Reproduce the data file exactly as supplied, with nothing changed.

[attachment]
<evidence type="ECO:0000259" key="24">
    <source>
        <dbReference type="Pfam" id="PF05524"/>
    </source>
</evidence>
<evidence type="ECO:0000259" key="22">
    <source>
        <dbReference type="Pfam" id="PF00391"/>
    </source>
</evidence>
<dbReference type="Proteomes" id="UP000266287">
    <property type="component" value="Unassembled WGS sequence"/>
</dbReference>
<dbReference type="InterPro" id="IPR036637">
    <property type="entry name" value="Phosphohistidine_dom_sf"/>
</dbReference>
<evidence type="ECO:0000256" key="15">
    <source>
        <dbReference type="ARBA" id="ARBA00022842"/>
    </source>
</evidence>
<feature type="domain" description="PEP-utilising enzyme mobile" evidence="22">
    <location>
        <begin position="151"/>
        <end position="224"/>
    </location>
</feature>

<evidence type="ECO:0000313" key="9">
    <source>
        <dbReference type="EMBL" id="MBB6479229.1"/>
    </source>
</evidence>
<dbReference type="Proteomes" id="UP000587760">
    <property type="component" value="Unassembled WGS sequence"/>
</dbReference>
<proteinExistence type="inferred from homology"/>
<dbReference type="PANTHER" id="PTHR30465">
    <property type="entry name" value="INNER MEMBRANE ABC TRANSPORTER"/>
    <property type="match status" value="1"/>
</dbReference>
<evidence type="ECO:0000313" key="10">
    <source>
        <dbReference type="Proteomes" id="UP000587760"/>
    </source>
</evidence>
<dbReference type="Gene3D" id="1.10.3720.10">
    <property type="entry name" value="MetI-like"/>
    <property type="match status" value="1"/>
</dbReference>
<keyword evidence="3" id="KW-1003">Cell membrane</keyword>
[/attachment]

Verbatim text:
<evidence type="ECO:0000259" key="24">
    <source>
        <dbReference type="Pfam" id="PF05524"/>
    </source>
</evidence>
<evidence type="ECO:0000259" key="22">
    <source>
        <dbReference type="Pfam" id="PF00391"/>
    </source>
</evidence>
<dbReference type="Proteomes" id="UP000266287">
    <property type="component" value="Unassembled WGS sequence"/>
</dbReference>
<dbReference type="InterPro" id="IPR036637">
    <property type="entry name" value="Phosphohistidine_dom_sf"/>
</dbReference>
<evidence type="ECO:0000256" key="15">
    <source>
        <dbReference type="ARBA" id="ARBA00022842"/>
    </source>
</evidence>
<feature type="domain" description="PEP-utilising enzyme mobile" evidence="22">
    <location>
        <begin position="151"/>
        <end position="224"/>
    </location>
</feature>

<evidence type="ECO:0000313" key="9">
    <source>
        <dbReference type="EMBL" id="MBB6479229.1"/>
    </source>
</evidence>
<dbReference type="Proteomes" id="UP000587760">
    <property type="component" value="Unassembled WGS sequence"/>
</dbReference>
<proteinExistence type="inferred from homology"/>
<dbReference type="PANTHER" id="PTHR30465">
    <property type="entry name" value="INNER MEMBRANE ABC TRANSPORTER"/>
    <property type="match status" value="1"/>
</dbReference>
<evidence type="ECO:0000313" key="10">
    <source>
        <dbReference type="Proteomes" id="UP000587760"/>
    </source>
</evidence>
<dbReference type="Gene3D" id="1.10.3720.10">
    <property type="entry name" value="MetI-like"/>
    <property type="match status" value="1"/>
</dbReference>
<keyword evidence="3" id="KW-1003">Cell membrane</keyword>